I went outside to grab a few pictures, but the wind was so strong and the rain driving so hard that I could only get two before I had to run for cover.    Now here's the strange part:  this rain and fog lasted only about 10 minutes.  Then, just as quickly as it came, the wind and rain died down, the fog lifted, the mountain returned to view, the sun came out and continued to set.  Except for the freshly-washed look, you would never know it had rained.

The Heavens Declare . . .

Spent last weekend at one of my favorite spots on earth--at my sister's family cabin on Mooselookmeguntic Lake in northwestern Maine.  They've owned it since the early 80s and I've been lucky enough to enough many happy visits there over the years.  The cabin's deck faces west over the lake, treating us to hundreds of amazing sunsets, none of them the same.  Take the two we enjoyed this weekend.  Frist, Friday night's from two perspectives (the first two at the end of the lake, the next six from the cabin's deck):

Then check out the sunset on Saturday night.  For the longest time, there was almost no other color in the sky besides the gold of the sun.  Then, suddenly, the molten gold spread across the sky:

Psalm 19 1-2 God’s glory is on tour in the skies,
    God-craft on exhibit across the horizon.
Madame Day holds classes every morning,
    Professor Night lectures each evening.
3-4 Their words aren’t heard,
    their voices aren’t recorded,
But their silence fills the earth:
    unspoken truth is spoken everywhere.
4-5 God makes a huge dome
    for the sun—a superdome!
The morning sun’s a new husband
    leaping from his honeymoon bed,
The daybreaking sun an athlete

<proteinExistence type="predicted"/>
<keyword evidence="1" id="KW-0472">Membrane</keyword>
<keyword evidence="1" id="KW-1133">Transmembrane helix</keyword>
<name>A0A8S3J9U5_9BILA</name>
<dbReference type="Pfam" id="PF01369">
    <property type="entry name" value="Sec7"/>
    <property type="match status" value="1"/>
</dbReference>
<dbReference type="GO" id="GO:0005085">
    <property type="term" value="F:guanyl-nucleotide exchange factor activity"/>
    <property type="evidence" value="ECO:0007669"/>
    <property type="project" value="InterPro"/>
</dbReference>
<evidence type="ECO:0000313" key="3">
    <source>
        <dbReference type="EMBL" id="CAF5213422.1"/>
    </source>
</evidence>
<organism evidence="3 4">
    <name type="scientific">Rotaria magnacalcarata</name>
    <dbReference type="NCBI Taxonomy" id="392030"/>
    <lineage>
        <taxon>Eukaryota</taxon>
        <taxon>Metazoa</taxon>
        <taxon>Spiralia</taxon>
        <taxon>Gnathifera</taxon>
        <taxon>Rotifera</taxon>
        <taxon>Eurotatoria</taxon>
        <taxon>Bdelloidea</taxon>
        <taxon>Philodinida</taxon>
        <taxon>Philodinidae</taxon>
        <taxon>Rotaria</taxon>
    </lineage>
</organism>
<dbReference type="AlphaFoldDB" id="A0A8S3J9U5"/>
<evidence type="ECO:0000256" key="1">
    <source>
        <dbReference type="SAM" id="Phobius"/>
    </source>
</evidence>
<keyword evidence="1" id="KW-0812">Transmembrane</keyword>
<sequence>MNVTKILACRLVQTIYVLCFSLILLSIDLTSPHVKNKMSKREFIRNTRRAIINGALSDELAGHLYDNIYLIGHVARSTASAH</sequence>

racing to the tape.
That’s how God’s Word vaults across the skies
    from sunrise to sunset,
Melting ice, scorching deserts,
    warming hearts to faith.

~The Message Bible

Wednesday, June 12, 2013

The Way Life Should Be

My road trip continued north after a brief respit with a friend in Laurel, Maryland (briefer than expected as I thought my plane left at 5 p.m. and instead it left at 6 a.m!).  After a quick plane trip that would have taken another 8 hours to drive, I landed in Boston and spent a few hours with my sister before she drove me north to our parents' home in Maine where I will remain for several weeks.

The slogan for this lovely far-northeastern state currently states that Maine is "Worth a Visit, Worth a Lifetime."  I prefer the older slogan that used to greet us when we crossed the border on route 95 from New Hampshire into Maine:  "The Way Life Should Be."  My blogging plan is to share the many reasons I agree with this slogan.  I'll start with my parents' back yard.  It is as beautiful as ever:

Saturday, June 08, 2013

End of the Road Trip

We only had about 3 more hours to drive to get to where Linda and I parted ways.  My friend Lou Anne picked me up in White Oaks, MD and I went to spend the rest of the day and night with her.  Linda went on to the Eastern Shore to meet her husband.  Before the sun set, she had finished and defended her Master's Degree in Nursing!  Congratulations to her!

Our drive from Staunton north was rainy.  There is a tropical storm lurking around, bringing about the deluge.  It wasn't too heavy to drive in but it is affecting the entire east coast so that even today (a day later) it is still rainy and cool--in Boston, where I have since traveled.  My time in Maryland was brief.  I discovered that my plane left at 6 a.m. rather than 5 p.m., cutting my visit short by nearly 12 hours.  Still, I was glad for the time I did have.

Now, I have already covered (via plane) more territory in 1 hour as it took us to drive our first day.   I'll not complain, though.  There is no substitute for a good road trip.  This one certainly was!

Thursday, June 06, 2013

Oh Shenandoah . . . I'm bound Away

This is actually the Tennessee River, flooded, but
I thought it worked with the lyrics of the
song :)